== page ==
Polluted water creates numerous costs to the public and to wildlife. Communities that use surface water for their drinking supply must pay much more to clean up polluted water than communities with uncontaminated water sources.
Polluted water hurts the wildlife in creeks, streams, rivers and lakes. Sediment covers up fish habitats and fertilizers can cause too much algae to grow, which uses up the oxygen and blocks light aquatic plants need to survive. Detergents and chemicals hurt aquatic creatures and can affect reproduction.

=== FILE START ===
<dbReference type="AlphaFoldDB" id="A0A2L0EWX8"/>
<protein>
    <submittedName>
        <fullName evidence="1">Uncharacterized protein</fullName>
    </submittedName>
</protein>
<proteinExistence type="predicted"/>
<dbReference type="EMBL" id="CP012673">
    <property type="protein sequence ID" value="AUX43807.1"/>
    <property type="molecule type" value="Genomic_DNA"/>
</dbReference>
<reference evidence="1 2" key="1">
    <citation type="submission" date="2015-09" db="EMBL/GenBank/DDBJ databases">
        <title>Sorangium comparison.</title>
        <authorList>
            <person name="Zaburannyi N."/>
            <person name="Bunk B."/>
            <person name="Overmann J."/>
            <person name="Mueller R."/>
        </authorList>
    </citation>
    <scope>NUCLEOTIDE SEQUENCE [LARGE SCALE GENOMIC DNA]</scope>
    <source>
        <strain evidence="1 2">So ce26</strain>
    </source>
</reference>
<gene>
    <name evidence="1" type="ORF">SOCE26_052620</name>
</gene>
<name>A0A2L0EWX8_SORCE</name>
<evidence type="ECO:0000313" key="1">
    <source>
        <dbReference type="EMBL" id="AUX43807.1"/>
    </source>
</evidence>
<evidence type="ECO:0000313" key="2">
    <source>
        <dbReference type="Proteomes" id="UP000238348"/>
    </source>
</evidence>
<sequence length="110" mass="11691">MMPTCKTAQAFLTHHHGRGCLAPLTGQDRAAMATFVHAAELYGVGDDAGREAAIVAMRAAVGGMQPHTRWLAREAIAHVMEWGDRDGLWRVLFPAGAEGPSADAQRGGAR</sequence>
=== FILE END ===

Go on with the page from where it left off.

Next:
The amount of runoff is also a problem. When stormwater falls on hard surfaces like roads, roofs, driveways and parking lots, it cannot seep into the ground, so it runs off to lower areas. Because more water runs off hard surfaces, developed areas can experience local flooding. The high volume of water also causes streams banks to erode. To give you an idea of the difference a hard surface makes, consider the difference between one inch of rain falling onto a meadow and a parking lot. The parking lot sheds 16 times the amount of water that a meadow does.